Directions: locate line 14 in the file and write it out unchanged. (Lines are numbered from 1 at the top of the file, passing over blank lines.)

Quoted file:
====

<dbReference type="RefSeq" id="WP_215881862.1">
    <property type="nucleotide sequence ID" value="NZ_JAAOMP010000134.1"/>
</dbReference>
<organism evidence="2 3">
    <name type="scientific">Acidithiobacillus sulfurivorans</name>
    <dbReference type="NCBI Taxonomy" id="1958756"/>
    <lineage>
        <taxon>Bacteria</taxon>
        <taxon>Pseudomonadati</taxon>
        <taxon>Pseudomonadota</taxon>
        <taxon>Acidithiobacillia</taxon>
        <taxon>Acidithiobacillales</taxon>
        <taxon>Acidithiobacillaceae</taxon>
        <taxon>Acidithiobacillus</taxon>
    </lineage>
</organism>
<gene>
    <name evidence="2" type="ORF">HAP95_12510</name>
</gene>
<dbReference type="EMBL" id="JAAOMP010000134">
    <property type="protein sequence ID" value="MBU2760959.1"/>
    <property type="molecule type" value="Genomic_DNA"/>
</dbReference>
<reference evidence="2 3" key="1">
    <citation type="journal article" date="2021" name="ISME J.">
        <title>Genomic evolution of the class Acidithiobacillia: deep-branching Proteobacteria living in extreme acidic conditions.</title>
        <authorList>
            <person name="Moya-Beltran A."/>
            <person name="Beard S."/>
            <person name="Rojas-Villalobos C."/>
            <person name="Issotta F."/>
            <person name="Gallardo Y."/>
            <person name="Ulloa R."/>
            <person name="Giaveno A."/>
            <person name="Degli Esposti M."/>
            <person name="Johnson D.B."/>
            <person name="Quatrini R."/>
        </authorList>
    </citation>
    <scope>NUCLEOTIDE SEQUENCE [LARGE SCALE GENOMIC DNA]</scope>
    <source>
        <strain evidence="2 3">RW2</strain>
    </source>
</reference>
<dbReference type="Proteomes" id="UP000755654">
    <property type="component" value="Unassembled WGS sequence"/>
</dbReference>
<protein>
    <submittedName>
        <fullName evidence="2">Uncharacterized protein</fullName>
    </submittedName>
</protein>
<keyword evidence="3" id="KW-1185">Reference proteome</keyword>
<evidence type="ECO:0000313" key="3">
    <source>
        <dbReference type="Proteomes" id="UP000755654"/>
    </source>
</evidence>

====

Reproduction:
        <taxon>Acidithiobacillus</taxon>